Everyone has seen it– the beautiful green liquor in the small bottle glistening on the back bars of nearly every fine restaurant in the world. What is it?
Green Chartreuse VEP
Originally this was to be an article about hot chocolate, but after asking for advice from some of the best bartenders in Portland Oregon, a recurring recipe emerged: Hot Chocolate with Green Chartreuse. Nothing fancy or
complicated, just hot chocolate, Chartreuse, whipped cream and
perhaps a garnish. This led to a curiosity about the liqueur itself. I had always known of it and had even, on rare occasions, had a shot of it, but I knew little else. Chartreuse is a French liqueur made by Carthusian Monks since the 1740’s. The liqueur’s name comes from the Chartreuse Mountains in the Grenoble region of France. Chartreuse has become so recognizable throughout the world, it even has a color named after it!
Green Chartreuse is a naturally colored alcohol that gets its color from the chlorophyll from some of the 130-plus different plant extracts it is flavored with. While most alcohol loses character after it is opened and exposed to air, Green Chartreuse actually benefits from aging. If you have had a bottle kicking around since the beginning of time, don’t fret, it is perfectly fine. Now is a great time to revisit it and use it!
Chartreuse was first noted when an envoy of King Henry IV presented an alchemical manuscript to the Carthusian Monks that contained a recipe for an “elixir of long life” in 1605. The recipe eventually reached the Grande Chartreuse monastery and was originally used as a medicine. The recipe in its current form was developed around 1740 and mass production ensued. It is a proprietary secret known only to the two monks who are in charge of production. Although many attempts have been made to copy Green Chartreuse, nothing has ever come close to the complexity and depth of this great cordial.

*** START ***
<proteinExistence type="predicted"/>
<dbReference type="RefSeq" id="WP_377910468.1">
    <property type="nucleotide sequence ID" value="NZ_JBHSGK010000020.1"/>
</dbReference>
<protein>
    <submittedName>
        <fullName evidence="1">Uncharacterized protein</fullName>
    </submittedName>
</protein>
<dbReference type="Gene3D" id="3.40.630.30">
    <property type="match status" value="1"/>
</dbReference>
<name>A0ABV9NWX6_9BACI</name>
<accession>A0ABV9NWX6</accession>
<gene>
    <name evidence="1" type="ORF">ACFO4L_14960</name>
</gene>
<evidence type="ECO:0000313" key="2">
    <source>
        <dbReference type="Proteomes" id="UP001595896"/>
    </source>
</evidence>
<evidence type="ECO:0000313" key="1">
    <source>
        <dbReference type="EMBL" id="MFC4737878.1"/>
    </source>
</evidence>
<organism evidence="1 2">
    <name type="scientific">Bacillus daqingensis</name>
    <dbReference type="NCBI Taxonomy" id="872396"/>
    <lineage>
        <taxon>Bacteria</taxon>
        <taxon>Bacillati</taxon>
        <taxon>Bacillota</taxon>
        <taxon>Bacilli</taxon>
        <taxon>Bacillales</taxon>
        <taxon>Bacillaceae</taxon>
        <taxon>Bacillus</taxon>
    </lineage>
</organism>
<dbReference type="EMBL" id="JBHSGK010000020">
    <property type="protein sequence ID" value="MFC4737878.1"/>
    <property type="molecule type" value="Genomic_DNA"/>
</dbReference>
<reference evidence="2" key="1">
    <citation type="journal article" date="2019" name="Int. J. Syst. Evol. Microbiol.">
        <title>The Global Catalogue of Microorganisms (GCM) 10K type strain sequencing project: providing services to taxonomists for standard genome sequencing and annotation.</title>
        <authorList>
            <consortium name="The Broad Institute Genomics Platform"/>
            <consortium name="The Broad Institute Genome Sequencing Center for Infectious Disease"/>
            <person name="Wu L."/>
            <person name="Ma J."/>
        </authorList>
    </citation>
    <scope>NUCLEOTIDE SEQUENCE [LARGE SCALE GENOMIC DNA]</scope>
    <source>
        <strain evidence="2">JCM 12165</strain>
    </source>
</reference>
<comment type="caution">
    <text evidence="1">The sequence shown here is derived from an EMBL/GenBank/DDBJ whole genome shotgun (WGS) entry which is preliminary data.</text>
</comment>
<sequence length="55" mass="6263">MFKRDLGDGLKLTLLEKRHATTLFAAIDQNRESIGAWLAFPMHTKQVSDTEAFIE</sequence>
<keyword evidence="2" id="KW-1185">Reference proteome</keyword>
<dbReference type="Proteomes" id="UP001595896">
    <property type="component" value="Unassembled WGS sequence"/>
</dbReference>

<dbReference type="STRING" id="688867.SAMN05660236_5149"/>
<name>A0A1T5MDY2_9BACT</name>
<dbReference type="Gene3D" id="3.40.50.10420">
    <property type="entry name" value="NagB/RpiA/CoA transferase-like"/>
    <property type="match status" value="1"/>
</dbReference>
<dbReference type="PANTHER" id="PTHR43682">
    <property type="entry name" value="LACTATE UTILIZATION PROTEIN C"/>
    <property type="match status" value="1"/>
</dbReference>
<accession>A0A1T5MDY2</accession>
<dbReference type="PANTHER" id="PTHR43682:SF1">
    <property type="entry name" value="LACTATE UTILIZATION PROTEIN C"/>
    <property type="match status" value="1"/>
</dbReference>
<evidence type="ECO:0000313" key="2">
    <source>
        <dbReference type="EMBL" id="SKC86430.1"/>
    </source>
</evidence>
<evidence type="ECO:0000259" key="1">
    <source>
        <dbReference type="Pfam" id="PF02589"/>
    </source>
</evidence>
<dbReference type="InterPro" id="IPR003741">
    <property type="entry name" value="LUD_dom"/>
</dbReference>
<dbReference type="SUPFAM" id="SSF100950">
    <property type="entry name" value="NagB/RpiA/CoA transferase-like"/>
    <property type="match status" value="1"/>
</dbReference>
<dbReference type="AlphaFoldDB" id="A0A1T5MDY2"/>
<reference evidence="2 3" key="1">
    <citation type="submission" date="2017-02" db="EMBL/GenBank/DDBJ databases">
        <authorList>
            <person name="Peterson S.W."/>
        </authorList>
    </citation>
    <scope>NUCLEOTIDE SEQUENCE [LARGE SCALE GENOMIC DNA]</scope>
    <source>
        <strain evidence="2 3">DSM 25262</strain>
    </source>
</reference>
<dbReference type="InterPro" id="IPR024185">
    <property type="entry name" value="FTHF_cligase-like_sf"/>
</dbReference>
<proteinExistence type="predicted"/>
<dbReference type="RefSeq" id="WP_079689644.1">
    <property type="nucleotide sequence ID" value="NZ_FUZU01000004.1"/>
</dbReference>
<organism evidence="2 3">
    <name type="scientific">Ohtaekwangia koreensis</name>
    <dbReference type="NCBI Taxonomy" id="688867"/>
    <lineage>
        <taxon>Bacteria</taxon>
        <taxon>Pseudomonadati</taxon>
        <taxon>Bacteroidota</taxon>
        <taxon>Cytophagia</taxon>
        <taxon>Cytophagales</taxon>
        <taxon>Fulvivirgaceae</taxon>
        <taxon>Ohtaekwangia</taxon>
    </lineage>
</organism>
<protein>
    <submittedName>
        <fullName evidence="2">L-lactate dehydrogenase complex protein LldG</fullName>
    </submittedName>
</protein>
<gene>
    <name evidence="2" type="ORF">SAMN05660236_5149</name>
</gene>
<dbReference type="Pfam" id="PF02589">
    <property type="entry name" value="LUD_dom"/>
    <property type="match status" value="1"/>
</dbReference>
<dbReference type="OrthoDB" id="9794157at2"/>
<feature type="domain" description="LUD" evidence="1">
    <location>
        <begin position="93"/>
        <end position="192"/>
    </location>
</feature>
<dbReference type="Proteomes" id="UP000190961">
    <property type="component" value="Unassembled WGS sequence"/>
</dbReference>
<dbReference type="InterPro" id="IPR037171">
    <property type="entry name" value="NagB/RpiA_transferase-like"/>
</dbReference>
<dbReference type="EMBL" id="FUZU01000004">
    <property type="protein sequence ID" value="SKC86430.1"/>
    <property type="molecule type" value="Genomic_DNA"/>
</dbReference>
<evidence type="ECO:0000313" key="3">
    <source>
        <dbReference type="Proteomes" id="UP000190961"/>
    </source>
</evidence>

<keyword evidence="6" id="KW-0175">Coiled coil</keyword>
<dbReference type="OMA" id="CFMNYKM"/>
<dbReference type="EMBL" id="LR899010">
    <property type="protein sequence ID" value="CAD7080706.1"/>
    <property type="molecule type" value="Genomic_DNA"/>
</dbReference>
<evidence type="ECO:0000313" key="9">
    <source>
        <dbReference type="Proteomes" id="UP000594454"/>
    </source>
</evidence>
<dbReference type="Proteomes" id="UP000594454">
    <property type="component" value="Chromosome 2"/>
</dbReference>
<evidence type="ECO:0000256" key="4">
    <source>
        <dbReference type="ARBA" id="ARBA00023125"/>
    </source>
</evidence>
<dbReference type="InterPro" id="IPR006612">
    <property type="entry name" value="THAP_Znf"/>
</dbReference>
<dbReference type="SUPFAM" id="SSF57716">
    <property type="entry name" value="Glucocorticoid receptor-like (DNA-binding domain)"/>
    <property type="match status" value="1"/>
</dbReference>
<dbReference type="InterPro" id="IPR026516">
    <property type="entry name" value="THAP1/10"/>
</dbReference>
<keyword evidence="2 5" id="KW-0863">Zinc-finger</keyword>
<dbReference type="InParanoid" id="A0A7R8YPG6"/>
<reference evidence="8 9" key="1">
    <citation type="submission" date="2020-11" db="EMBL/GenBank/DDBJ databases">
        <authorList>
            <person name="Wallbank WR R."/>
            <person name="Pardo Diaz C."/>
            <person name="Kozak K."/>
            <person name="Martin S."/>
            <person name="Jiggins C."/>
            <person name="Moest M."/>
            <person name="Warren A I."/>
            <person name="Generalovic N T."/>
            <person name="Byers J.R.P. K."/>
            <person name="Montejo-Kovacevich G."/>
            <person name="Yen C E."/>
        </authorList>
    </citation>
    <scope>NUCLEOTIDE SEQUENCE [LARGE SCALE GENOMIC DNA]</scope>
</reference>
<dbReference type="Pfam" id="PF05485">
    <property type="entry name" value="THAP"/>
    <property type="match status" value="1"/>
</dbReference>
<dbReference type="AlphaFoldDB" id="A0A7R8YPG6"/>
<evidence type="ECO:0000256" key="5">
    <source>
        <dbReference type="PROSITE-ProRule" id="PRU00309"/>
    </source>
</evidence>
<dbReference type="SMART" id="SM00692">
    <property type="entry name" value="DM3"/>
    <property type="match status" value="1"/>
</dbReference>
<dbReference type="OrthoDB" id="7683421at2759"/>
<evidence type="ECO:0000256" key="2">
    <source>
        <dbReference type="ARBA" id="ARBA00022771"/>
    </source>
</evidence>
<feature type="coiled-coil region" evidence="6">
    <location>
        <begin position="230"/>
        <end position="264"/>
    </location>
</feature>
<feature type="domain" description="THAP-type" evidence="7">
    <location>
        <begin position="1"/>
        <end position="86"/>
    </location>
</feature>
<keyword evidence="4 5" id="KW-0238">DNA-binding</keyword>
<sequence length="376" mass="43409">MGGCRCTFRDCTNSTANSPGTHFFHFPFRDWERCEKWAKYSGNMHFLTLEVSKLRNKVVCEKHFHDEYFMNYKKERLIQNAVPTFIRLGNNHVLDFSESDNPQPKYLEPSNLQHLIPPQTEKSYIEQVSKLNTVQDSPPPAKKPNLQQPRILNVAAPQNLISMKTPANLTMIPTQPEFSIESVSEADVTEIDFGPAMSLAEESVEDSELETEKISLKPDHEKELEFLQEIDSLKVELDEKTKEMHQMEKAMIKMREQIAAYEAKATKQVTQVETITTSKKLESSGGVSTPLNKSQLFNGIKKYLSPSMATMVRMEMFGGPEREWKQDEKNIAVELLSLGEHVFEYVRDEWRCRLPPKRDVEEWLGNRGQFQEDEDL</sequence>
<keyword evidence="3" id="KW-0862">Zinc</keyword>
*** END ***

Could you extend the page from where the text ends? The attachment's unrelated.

Green Chartreuse and it’s milder, sweeter sister Yellow Chartreuse (colored with Saffron), can be found at most Liquor stores in the country, and while not inexpensive (around 25-30 dollars for a half bottle), you may want to pick up a bottle for the trailer and surprise your friends on their next visit - it’s definetly worth it!
Hey, this can still be about hot chocolate after all…hot chocolate with style!
Hot Chocolate Recipe
David Briggs, owner and founder of Xocolatl de David in Portland, Oregon (www.xocolatldedavid.com)
Makes one 8 oz serving
- 1 Teaspoon Cocoa Powder (either natural or dutch process)
- 1 Teaspoon Sugar*
- 6 oz Milk (whole milk is best, but any percentage will do)
- 2 Heaping Tablespoons of Dark Chocolate (70% or higher), chopped/ shaved/grated pinch of fleur de sel
Combine the milk, sugar and cocoa powder in a small sauce pan over medium-high heat. Whisk the mixture every minute or so while it is heating.
Right before the milk comes to a boil turn off the heat, add the chocolate, and whisk vigorously to combine. If you have an immersion/stick blender that will work well too. Finish with a tiny pinch of sea salt.
*The sugar can be reduced, or omitted entirely, for a less sweet version
Hot Chocolate with Green Chartreuse
Tim Davey, Bar Manager at Spirit of 77 – Portland
Evan Zimmerman, Bar Manager at Laurelhurst Market – Portland
- ¾ oz. Green Chartreuse
- 12 oz Hot chocolate
- Freshly whipped cream
Mix together Chartreuse and hot chocolate and top with a dollop of whipped cream.
Optional Garnish: Shaved white chocolate and a pinch of piment d’esplette
Here is another delicious recipe from Tim Davey’s bag of tricks:
Hot Cherry Chocolate
- 1 oz. bourbon
- ½ oz Cherry Heering
- 10 oz. Hot Chocolate
- 2 dashes Bitterman Xocolatl Mole Bitters
- freshly whipped cream
Mix it up and top with cream!